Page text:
Bibles return to Canadian citizenship courts
September 24, 2010 – Relaxing a ban imposed in citizenship courts in 2004, Canadian immigration officials are preparing to once again allow the distribution of Bibles to new immigrants who wish to use them for the swearing of allegiance ceremony.
This Canadian Bible Society (CBS) ministry began in the early 1900’s when representatives of the society were present at Pier 21 in Halifax greeting the immigrants arriving on ships from the old countries. By the end of the fifties the presentations were happening in more organized ceremonies in citizenship courts across the country. While a Bible had been on hand in other legal courts to swear in witnesses before testifying for instance, many new immigrants welcomed the idea of a keepsake Bible of their own that they could keep as a souvenir after the citizenship ceremony. CBS responded to the unique opportunity to connect new Canadians with God’s Word, eventually even designing a specific Bible for the program and distributing almost 25,000 copies in the last year the program was offered.
In a September 1st editorial, Lloyd Mackey, a member of the Canadian Parliamentary Press Gallery in Ottawa, noted that the 2004 ban apparently came as a result of “complaints that the Citizenship Court appeared to be plumping too closely in favour of religious belief. “Individuals being received as immigrants remained free to bring their own copy of their preferred holy book, but groups making them available were no longer welcome in the process.
Disappointed by the lost opportunity, some of CBS’ field district staff developed an alternate plan that would eventually connect new immigrants with the Bible earlier after their arrival. Many churches that serve immigrant communities had begun offering English second language courses, often using Bible texts and stories to teach vocabulary, grammar and reading skills. This added an additional incentive to immigrants anxious to understand and adapt to their new homeland where the Bible and Christianity are very much a part of the social fabric.
From the first few local staff members who offered discounted Bibles to local church based ESL groups, the new initiative eventually developed into a full-fledged national program at CBS. A team of ESL teachers worked collaboratively with the organization to develop a Bible based on the easily readable Contemporary English Version and that includes a basic dictionary and a number of other helps.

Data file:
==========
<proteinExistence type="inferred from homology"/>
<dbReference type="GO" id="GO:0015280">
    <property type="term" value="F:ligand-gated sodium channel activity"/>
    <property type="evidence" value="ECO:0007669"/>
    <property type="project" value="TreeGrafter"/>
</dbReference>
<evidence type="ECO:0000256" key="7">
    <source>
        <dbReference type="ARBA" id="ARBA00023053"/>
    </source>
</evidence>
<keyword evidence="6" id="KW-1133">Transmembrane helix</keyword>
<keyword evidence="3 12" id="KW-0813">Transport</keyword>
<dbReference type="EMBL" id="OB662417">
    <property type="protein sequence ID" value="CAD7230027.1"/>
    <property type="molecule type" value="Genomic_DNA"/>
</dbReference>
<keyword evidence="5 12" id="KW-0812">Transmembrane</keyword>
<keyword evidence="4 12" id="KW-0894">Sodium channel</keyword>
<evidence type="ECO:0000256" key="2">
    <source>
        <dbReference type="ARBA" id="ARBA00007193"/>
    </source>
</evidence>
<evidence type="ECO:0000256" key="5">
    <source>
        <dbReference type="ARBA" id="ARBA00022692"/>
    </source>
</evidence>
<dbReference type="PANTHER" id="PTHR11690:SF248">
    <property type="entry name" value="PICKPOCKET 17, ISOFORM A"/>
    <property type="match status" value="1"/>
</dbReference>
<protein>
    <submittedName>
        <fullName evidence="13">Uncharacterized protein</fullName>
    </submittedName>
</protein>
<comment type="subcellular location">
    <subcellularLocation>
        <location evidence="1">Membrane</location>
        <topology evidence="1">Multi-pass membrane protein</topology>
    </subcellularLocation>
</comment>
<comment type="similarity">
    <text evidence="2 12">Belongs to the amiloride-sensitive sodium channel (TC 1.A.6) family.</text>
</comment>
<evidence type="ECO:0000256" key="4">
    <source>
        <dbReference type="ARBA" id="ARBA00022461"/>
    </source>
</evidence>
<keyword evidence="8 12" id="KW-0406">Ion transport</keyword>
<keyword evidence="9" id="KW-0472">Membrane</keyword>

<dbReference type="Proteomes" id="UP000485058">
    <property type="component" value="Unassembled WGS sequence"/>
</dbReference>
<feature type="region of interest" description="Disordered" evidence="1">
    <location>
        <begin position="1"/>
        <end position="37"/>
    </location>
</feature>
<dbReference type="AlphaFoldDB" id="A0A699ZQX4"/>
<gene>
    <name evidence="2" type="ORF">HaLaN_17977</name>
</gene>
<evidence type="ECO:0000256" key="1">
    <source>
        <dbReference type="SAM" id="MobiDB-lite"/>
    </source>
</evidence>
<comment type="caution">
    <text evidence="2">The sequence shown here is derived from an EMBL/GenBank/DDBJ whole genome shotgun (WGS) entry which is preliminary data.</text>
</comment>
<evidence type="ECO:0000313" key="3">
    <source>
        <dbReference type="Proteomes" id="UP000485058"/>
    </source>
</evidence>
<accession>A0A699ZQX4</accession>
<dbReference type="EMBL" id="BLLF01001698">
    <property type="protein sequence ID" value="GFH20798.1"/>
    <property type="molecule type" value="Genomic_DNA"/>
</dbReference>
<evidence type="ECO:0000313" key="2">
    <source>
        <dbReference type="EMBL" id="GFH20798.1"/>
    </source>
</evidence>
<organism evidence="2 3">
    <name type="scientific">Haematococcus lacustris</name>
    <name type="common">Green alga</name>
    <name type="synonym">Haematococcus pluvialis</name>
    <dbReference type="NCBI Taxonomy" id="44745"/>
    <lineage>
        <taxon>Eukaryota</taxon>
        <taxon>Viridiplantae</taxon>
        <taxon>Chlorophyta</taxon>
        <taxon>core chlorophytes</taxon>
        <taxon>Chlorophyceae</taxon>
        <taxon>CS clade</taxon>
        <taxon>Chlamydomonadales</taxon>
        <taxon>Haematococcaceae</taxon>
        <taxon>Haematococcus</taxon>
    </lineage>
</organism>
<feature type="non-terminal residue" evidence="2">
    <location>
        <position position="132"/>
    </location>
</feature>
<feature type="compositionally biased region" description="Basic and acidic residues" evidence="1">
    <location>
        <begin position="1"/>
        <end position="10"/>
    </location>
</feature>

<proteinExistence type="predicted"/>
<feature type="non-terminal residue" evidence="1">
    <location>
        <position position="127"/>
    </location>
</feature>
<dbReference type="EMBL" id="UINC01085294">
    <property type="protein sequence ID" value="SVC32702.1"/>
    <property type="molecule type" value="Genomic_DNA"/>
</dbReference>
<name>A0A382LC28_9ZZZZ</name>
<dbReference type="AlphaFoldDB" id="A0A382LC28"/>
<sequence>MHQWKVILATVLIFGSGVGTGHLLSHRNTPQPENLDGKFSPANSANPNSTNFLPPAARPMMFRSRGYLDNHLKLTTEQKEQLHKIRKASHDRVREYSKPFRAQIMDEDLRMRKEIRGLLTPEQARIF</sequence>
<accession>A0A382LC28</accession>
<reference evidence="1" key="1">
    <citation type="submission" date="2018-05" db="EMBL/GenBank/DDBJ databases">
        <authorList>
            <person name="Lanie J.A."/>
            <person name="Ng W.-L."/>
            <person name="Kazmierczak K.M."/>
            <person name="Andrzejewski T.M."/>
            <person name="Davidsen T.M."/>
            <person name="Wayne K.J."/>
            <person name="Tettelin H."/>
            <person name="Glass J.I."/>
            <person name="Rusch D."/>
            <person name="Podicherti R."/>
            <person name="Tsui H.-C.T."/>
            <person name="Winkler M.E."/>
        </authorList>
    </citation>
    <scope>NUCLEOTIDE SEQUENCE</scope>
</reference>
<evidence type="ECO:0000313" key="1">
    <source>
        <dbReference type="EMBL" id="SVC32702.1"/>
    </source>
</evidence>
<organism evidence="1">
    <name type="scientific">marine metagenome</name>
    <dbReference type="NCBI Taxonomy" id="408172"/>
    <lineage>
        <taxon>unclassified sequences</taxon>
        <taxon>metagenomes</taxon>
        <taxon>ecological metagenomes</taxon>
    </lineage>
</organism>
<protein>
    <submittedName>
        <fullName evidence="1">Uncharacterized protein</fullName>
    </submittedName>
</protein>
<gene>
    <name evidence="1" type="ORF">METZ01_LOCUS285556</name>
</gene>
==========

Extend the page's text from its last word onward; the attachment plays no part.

Once Immigration and Citizenship Minister Jason Kenney officially gives them the nod, dozens of citizenship courts across Canada will once again be free to make arrangements with local groups willing to make the Bibles available.
The proposed guidelines include the suggestion that religious organizations be discreet when they are present, that their books be available at no cost, in both official languages and be displayed on a table where individuals can serve themselves, rather than being overtly distributed.
In making the announcement, Minister Kenney gave particular credit to two members of the parliamentary opposition, Peter Stoffer of the NDP and Liberal John McKay.
“This represents both an opportunity and a challenge for CBS,” notes national director Ted Seres. “We are absolutely thrilled to see the reopening of this important link with new Canadians who are open and inquisitive about the spiritual values and the historic Christian tradition that has helped to make this country what it is. We are also excited because this is a piece of our own history at CBS. Through the ongoing generosity of our donors the Citizenship Bible program became one of our longest standing grant programs.”
Seres noted that during the years after the ban, it was many of these same donors who had provided strong support for the development and distribution of ESL Bibles.
“We’re thinking carefully about now committing resources to both programs,” Seres says, “But we can’t help but wonder whether this might not be the kind of initiative new Canadian donors will want to support to help CBS make a clear statement about the role of the Christian faith – and the Christian Scriptures – in the public square.”
The Word of Welcome Bible distributed to new immigrants taking ESL classes